"REMARKABLE AND SPECTACULAR FEAT - SERENA" "YOU DESERVE ALL THE ACCOLADES AND ATTRIBUTES" "KEEP YOUR HEAD TO THE SKY"
Serena Williams Captures Fourth Straight Major
By CHRISTOPHER CLAREY The New York Times
MELBOURNE, Australia, Saturday, Jan. 25 Less than a year ago, after she had to withdraw from the Australian Open (news - web sites) with a sprained ankle, she was still trying to catch up with her big sister. But in a breathtaking, fist-pumping, title-gobbling She confirmed it today at Rod Laver Arena, maintaining her edge over her older sibling Venus by a much slimmer margin than usual to win this year's Australian Open, 7-6 (4), 3-6, 6-4, and become only the fifth woman to hold all four Grand Slam singles titles at once.
"It's really special to have come such a long way," she said.
It was not quite a true Grand Slam, which requires winning the Australian Open, the French Open (news - web sites), Wimbledon (news - web sites) and the United States Open in the same calendar year. That feat was achieved by Maureen Connolly in 1953, Margaret Court in 1970 and Steffi Graf in 1988. Instead, Serena has chosen to dub her run the Serena Slam, an allusion to Tiger Woods's similar achievement in golf.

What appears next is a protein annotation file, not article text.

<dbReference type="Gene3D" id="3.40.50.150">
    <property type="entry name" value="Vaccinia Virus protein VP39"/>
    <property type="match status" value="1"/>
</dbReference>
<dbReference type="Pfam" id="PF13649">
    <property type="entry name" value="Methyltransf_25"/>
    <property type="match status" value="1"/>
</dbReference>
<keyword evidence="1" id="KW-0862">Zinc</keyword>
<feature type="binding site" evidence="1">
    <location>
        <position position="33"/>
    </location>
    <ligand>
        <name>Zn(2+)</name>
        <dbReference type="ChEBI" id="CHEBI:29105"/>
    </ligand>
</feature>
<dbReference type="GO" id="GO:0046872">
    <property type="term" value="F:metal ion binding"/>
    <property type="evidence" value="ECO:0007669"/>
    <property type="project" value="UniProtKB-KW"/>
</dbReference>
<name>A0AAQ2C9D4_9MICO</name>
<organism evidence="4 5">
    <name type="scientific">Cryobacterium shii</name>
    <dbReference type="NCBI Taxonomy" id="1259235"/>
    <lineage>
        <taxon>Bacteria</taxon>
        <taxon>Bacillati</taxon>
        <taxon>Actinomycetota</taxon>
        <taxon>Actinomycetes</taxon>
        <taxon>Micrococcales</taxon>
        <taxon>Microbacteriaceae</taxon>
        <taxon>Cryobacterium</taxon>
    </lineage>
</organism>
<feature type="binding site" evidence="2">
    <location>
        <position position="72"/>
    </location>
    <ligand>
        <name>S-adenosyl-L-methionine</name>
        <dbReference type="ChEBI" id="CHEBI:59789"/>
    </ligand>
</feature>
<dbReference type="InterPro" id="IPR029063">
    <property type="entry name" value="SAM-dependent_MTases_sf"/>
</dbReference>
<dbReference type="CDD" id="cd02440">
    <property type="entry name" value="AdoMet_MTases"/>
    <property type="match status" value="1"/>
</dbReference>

But whatever she or we choose to call it, there is no question that Serena's achievement is one of the most remarkable of the past decade in women's sports, all the more so considering that the depth and talent continue to increase in women's tennis, along with the physical demands.
The muted celebration after she broke Venus's serve to win the match was hardly in harmony with the moment, but then, no matter how many times the Williams sisters play on grand occasions, it is still not nearly as satisfying to beat your sibling and closest friend as it is to thump somebody outside the family circle. If this victory had come against Lindsay Davenport or Kim Clijsters, Serena would presumably have been shrieking with delight and pirouetting all over the Rebound Ace surface. Instead, when the last of many errant forehands from Venus sailed long to complete this match, Serena smiled and jogged to the net to shake hands and embrace her sister.